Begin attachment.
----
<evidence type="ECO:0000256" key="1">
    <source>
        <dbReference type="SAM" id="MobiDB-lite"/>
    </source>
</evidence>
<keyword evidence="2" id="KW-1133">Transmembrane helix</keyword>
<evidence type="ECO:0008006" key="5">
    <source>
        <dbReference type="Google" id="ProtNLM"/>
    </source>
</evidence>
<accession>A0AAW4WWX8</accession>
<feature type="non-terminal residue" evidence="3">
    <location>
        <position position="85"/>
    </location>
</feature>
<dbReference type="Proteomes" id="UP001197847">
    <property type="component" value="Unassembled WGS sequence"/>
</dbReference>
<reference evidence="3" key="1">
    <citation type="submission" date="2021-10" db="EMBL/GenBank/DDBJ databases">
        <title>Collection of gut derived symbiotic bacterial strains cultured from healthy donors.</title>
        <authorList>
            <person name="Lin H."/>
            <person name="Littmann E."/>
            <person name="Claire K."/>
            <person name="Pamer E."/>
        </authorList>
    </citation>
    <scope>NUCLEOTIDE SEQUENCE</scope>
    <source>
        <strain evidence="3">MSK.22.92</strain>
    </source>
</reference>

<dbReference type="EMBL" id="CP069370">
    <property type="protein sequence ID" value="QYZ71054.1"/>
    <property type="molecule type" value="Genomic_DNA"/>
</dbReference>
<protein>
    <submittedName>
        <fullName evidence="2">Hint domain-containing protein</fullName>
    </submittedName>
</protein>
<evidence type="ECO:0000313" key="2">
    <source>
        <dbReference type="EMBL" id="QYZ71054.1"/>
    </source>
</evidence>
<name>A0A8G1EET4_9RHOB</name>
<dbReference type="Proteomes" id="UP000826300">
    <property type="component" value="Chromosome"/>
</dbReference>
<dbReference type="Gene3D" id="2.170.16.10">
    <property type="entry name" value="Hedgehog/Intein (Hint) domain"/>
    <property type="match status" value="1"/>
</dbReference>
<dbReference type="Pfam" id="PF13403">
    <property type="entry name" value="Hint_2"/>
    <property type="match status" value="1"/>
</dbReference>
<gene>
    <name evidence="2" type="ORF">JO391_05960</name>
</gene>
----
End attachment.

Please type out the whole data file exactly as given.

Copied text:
<evidence type="ECO:0000256" key="1">
    <source>
        <dbReference type="SAM" id="MobiDB-lite"/>
    </source>
</evidence>
<keyword evidence="2" id="KW-1133">Transmembrane helix</keyword>
<evidence type="ECO:0008006" key="5">
    <source>
        <dbReference type="Google" id="ProtNLM"/>
    </source>
</evidence>
<accession>A0AAW4WWX8</accession>
<feature type="non-terminal residue" evidence="3">
    <location>
        <position position="85"/>
    </location>
</feature>
<dbReference type="Proteomes" id="UP001197847">
    <property type="component" value="Unassembled WGS sequence"/>
</dbReference>
<reference evidence="3" key="1">
    <citation type="submission" date="2021-10" db="EMBL/GenBank/DDBJ databases">
        <title>Collection of gut derived symbiotic bacterial strains cultured from healthy donors.</title>
        <authorList>
            <person name="Lin H."/>
            <person name="Littmann E."/>
            <person name="Claire K."/>
            <person name="Pamer E."/>
        </authorList>
    </citation>
    <scope>NUCLEOTIDE SEQUENCE</scope>
    <source>
        <strain evidence="3">MSK.22.92</strain>
    </source>
</reference>

<dbReference type="EMBL" id="CP069370">
    <property type="protein sequence ID" value="QYZ71054.1"/>
    <property type="molecule type" value="Genomic_DNA"/>
</dbReference>
<protein>
    <submittedName>
        <fullName evidence="2">Hint domain-containing protein</fullName>
    </submittedName>
</protein>
<evidence type="ECO:0000313" key="2">
    <source>
        <dbReference type="EMBL" id="QYZ71054.1"/>
    </source>
</evidence>
<name>A0A8G1EET4_9RHOB</name>
<dbReference type="Proteomes" id="UP000826300">
    <property type="component" value="Chromosome"/>
</dbReference>
<dbReference type="Gene3D" id="2.170.16.10">
    <property type="entry name" value="Hedgehog/Intein (Hint) domain"/>
    <property type="match status" value="1"/>
</dbReference>
<dbReference type="Pfam" id="PF13403">
    <property type="entry name" value="Hint_2"/>
    <property type="match status" value="1"/>
</dbReference>
<gene>
    <name evidence="2" type="ORF">JO391_05960</name>
</gene>